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Public Statements

Kennedy Holds Hearing on Veterans' Employment Issues

Location: Washington, DC





NOVEMBER 8, 2007

This Sunday, the nation will celebrate Veterans' Day. On that solemn day we honor the generations of soldiers who have fought for our country in all the nation's wars. We mourn for those who have lost their lives on the battlefield. And we express our immense gratitude, particularly to the members of our armed forces who have served so bravely in recent years in Iraq and Afghanistan—both those who have returned home and those still in harm's way.

Since September 11th, one and a half million of our servicemen and women have been deployed to Iraq or Afghanistan, and more than 630,000 members of the National Guard and Reserves have been mobilized. Our forces have now been in Iraq for four and one-half years—longer than our military was engaged in World War II.

Our government has asked all of these brave men and women to make immense sacrifices for our country. They've been sent far from their homes for extended tours of duty. We've asked them to leave their families and their jobs. We've asked them to risk their lives, and more than 3,800 of them have made the ultimate sacrifice. In fact, this year, more soldiers have died in Iraq than in any other year of the war. They've put our national security first, and the nation owes them an immense debt of gratitude. When these heroes return home, we owe them more than kind words or prayers. We must do whatever we can to help them make the transition back to civilian life.

Many veterans need to return quickly to their former jobs, to support their families. Our federal laws are meant to speed that transition, by requiring companies to quickly reemploy our nation's veterans and ensure they don't lose out at work because they answered the call of duty.

However, Department of Defense figures being released today show that tens of thousands of veterans returning home have faced the harsh reality that their service to our country has cost them the salary they deserve, their health care, and other benefits, and even their jobs. Among members of the Reserves and National Guard:

• Nearly 11,000 were denied prompt reemployment.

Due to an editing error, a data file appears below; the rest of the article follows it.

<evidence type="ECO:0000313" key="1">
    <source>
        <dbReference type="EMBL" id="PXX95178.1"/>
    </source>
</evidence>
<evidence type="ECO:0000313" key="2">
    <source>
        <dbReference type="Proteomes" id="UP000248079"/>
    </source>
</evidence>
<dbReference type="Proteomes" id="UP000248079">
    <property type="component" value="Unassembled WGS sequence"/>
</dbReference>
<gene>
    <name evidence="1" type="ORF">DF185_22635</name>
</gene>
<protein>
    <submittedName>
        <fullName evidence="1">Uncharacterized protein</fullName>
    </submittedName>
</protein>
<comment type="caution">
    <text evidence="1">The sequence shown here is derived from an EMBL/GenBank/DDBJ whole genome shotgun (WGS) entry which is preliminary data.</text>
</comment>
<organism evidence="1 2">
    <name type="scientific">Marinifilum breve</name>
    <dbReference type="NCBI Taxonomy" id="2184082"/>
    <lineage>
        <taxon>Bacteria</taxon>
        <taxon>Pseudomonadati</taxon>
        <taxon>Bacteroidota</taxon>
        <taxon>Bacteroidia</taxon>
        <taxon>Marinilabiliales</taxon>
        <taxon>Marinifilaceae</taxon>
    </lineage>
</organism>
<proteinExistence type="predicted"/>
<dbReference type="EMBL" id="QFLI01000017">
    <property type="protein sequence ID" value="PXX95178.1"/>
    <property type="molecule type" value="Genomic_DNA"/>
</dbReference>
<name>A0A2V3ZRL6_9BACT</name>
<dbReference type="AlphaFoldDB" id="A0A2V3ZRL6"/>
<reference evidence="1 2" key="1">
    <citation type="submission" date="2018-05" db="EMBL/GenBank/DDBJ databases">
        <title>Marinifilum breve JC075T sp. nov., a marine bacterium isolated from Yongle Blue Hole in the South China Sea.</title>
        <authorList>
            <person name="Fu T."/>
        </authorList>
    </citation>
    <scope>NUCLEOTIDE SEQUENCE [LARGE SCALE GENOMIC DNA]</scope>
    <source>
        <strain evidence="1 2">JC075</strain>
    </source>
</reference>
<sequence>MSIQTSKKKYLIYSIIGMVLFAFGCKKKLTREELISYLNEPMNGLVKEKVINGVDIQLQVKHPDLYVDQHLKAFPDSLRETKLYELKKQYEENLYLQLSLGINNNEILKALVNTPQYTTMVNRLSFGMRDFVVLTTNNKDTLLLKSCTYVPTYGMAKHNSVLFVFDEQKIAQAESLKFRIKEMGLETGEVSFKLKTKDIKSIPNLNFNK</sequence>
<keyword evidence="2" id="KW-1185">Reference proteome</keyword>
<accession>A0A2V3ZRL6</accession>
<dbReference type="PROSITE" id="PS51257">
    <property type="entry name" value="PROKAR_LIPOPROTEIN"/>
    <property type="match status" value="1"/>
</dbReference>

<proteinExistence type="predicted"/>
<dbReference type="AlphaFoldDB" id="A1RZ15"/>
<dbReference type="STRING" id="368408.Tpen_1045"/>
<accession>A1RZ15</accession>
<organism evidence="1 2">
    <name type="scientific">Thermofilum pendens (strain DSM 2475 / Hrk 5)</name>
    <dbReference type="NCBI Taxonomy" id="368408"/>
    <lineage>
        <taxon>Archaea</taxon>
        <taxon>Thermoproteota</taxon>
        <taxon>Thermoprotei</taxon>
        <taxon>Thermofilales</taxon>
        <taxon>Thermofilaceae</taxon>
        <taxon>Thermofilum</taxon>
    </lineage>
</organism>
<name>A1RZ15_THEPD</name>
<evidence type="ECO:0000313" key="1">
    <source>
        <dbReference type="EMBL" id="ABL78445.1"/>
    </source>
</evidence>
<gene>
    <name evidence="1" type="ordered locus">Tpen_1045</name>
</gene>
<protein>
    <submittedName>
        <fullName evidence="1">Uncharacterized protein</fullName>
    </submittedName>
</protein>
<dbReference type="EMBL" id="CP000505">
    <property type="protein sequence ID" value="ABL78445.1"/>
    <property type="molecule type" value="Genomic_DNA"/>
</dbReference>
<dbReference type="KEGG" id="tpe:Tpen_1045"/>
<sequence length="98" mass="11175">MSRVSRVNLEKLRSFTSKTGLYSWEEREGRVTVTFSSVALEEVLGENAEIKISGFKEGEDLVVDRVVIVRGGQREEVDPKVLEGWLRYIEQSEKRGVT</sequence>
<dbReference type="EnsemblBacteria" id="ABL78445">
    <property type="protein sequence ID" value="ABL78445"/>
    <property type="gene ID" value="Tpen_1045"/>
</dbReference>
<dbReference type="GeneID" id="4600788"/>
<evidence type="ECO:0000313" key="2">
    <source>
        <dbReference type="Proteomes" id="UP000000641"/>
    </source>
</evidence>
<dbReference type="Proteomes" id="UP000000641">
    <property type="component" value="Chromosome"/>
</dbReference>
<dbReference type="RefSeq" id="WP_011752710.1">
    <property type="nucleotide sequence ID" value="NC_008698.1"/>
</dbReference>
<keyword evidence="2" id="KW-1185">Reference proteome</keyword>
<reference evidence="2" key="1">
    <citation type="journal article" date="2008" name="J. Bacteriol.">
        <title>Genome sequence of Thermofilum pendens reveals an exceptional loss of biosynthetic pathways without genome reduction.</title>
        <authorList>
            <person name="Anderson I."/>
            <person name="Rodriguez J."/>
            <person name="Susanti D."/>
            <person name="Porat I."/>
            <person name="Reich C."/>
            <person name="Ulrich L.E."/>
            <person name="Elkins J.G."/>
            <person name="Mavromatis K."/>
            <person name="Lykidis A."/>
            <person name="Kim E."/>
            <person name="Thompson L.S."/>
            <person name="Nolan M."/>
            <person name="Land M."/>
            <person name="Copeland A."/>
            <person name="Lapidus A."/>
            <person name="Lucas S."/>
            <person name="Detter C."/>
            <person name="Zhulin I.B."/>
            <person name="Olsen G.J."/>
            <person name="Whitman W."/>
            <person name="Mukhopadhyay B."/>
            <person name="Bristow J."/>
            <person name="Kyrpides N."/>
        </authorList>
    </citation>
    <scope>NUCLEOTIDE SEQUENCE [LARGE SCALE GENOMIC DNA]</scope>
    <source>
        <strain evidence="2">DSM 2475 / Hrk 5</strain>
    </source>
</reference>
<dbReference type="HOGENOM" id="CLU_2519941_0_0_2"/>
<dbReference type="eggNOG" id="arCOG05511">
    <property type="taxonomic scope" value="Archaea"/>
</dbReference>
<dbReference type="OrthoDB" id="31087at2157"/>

• More than 22,000 lost seniority and rightful pay.

• Nearly 20,000 saw their pensions cut.

• More than 15,000 did not receive the training they needed to resume their former jobs.

• Nearly 11,000 did not get their health insurance back.

Even more disturbing, veterans who seek help face a Walter Reed-like nightmare—a system that is crumbling and failing to serve them when they need it most. They have to negotiate a maze of bureaucracy. They can be shuffled among multiple agencies—only to find after all the bureaucratic run-around that they still may have to pay a lawyer to file their case in court.

With a system like this, it's no wonder that 77% of all veterans say they don't even bother to seek help when they face reemployment problems. A third say they have no idea where to turn, or don't believe that their problems would be fixed.

Our laws require the federal government to defend veterans' rights, but those who seek help must wait for months, even years, just to get a simple answer about whether the government will take their case to court.

The Department of Labor, where the vast majority of claims are referred, has taken years to resolve complaints. One case has even been open for 7 years. Federal employees seeking help waited an average of 8 months before their cases were referred to yet another agency—the Office of Special Counsel—for help. Nearly half of all veterans who sought help from the Department of Labor last year said that they were dissatisfied with the assistance they received.

Of the nearly 1,400 complaints the Department received in 2006, it referred only 24 cases—less than 2%—to other agencies for prosecution that year. As a result, the Attorney General filed only 4 federal cases on behalf of veterans in 2006, and the Office of Special Counsel litigated only a single case referred by the Department of Labor.

In a situation where tens of thousands of our veterans are having reemployment problems, these numbers are appalling.

Even worse, we've done little to help disabled veterans to meet the unique challenges they face. More than 28,000 soldiers have been wounded in action since 9/11, thousands of them seriously enough to need help to return to their former civilian jobs. Incredibly, the federal agencies tell us they don't even know what the scope of the problem is—because they don't follow disability cases in a uniform manner.

This gross abdication of responsibility to our veterans is unacceptable. These brave men and women have risked their lives to protect us—yet we are failing to protect them.

Today we will seek answers from the agencies about why more isn't being done. We also will hear from the Government Accountability Office, whose staff has produced several comprehensive reports about these problems, including two reports earlier this year. I look forward to hearing further about the in-depth work they have done.

We're also honored to have with us several veterans: Tammy Duckworth, Director of the Illinois Department of Veterans' Affairs and an Iraq War veteran; Retired Lieutenant Colonel Steve Duarte; and Lieutenant-General Dennis M. McCarthy, Executive Director of the Reserve Officers Association.

I know there are a number of men and women in the audience here who have served our country. We commend them for their service, and for their strong commitment to seek fairness for all veterans and servicemembers.

We know we can never truly repay our veterans for their immense sacrifices. They have fought hard overseas for our country, and it is up to us to fight just as hard for them when they return home to the heroes' welcome they so justly deserve.

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